BETHEL, Conn. (CBSNewYork) — When America’s servicemen and women shed their uniform, it’s time for them to nail an interview and get a job.

One Connecticut nonprofit is on a mission to help.

“We call on the community to clean out their closet and we donate professional attire to veterans so they can interview for jobs,” said Air Force veteran Scott Sokolowski, who formed Save-A-Suit in 2009 in response to the recession.

“The unemployment rate for veterans was over 30 percent,” Sokolowski said. “For me it didn’t make any bit of sense for people to have sacrificed their lives and then come back and not get a job, not be employed.”

To date, the nonprofit organization has given away more than 2,000 suits in 37 states.

Its office in Bethel, Connecticut is set up like a shop with racks of clothing.

“When they walk through that door, no matter who it is, we treat them like the hero that they are or heroine and give them the respect they deserve and make them really feel like they’re shopping in a real suit store only everything is free,” executive director Jessica Ewud said.

She estimates some of the suits would sell for thousands of dollars.

“Mike D’Antoni is the former coach of the New York Knicks and he is a very tall gentleman, and was so generous and kind to donate,” Ewud said. “We had a gentleman who was so tall and we were worried that we weren’t going to find a suit to fit him and then it was like, ‘Oh wait, we do!'”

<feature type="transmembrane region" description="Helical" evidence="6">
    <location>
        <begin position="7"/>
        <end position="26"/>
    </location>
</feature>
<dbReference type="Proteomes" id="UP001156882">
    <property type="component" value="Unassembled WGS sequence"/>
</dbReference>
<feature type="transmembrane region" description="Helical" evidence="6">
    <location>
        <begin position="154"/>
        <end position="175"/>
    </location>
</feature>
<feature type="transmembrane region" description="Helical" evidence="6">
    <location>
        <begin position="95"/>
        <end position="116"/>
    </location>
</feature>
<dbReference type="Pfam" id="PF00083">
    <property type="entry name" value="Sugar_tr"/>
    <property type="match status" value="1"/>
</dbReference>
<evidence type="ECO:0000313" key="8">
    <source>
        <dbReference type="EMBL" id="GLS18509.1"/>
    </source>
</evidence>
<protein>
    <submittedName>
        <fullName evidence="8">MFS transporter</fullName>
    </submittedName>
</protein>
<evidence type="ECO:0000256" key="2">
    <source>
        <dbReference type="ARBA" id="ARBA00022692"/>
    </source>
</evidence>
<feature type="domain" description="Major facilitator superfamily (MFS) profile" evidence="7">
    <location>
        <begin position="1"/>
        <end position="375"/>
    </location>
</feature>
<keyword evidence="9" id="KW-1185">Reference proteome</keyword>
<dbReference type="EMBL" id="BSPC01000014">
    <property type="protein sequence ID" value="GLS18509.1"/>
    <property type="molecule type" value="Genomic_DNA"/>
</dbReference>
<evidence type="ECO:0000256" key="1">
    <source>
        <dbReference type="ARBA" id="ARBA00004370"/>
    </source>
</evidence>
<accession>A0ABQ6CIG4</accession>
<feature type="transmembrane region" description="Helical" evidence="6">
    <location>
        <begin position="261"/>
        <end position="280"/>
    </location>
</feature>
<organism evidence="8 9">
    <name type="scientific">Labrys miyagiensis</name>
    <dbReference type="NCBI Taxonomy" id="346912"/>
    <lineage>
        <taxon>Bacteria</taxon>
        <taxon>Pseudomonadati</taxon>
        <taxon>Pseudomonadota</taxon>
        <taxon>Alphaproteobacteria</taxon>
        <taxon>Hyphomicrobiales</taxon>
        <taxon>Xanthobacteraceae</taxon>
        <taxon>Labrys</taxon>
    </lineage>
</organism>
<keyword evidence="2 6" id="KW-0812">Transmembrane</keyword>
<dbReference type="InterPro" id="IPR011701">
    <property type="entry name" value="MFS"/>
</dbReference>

For his day job, Sokolowski recruits talent for a big insurance company and knows the importance of a first impression.

He said a sharp suit is the least we can do to help our veterans.

“They leave with a smile, they leave with a little bit of confidence,” Sokolowski said. “If we can give them some confidence, give them a suit and point them in the right direction, hopefully we can effect change.”

“When they first put on a suit, many for the first time in their life, they really just light up,” Ewud said. “They kind of have this renewed confidence about them.”

For more information on how you can help, visit


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